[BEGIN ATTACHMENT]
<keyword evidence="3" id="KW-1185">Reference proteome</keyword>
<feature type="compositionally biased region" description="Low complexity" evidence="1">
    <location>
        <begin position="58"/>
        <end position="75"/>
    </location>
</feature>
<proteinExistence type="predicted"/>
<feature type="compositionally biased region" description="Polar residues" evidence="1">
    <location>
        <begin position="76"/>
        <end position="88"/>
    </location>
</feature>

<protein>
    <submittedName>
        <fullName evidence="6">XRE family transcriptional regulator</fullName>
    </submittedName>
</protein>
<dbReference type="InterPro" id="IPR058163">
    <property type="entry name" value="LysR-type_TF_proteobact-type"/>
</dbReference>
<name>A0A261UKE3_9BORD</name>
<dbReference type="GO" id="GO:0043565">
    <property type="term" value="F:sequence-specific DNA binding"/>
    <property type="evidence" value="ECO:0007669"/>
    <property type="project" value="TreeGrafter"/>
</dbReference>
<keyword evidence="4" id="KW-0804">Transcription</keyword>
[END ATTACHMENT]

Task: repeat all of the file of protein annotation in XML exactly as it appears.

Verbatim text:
<keyword evidence="3" id="KW-1185">Reference proteome</keyword>
<feature type="compositionally biased region" description="Low complexity" evidence="1">
    <location>
        <begin position="58"/>
        <end position="75"/>
    </location>
</feature>
<proteinExistence type="predicted"/>
<feature type="compositionally biased region" description="Polar residues" evidence="1">
    <location>
        <begin position="76"/>
        <end position="88"/>
    </location>
</feature>

<protein>
    <submittedName>
        <fullName evidence="6">XRE family transcriptional regulator</fullName>
    </submittedName>
</protein>
<dbReference type="InterPro" id="IPR058163">
    <property type="entry name" value="LysR-type_TF_proteobact-type"/>
</dbReference>
<name>A0A261UKE3_9BORD</name>
<dbReference type="GO" id="GO:0043565">
    <property type="term" value="F:sequence-specific DNA binding"/>
    <property type="evidence" value="ECO:0007669"/>
    <property type="project" value="TreeGrafter"/>
</dbReference>
<keyword evidence="4" id="KW-0804">Transcription</keyword>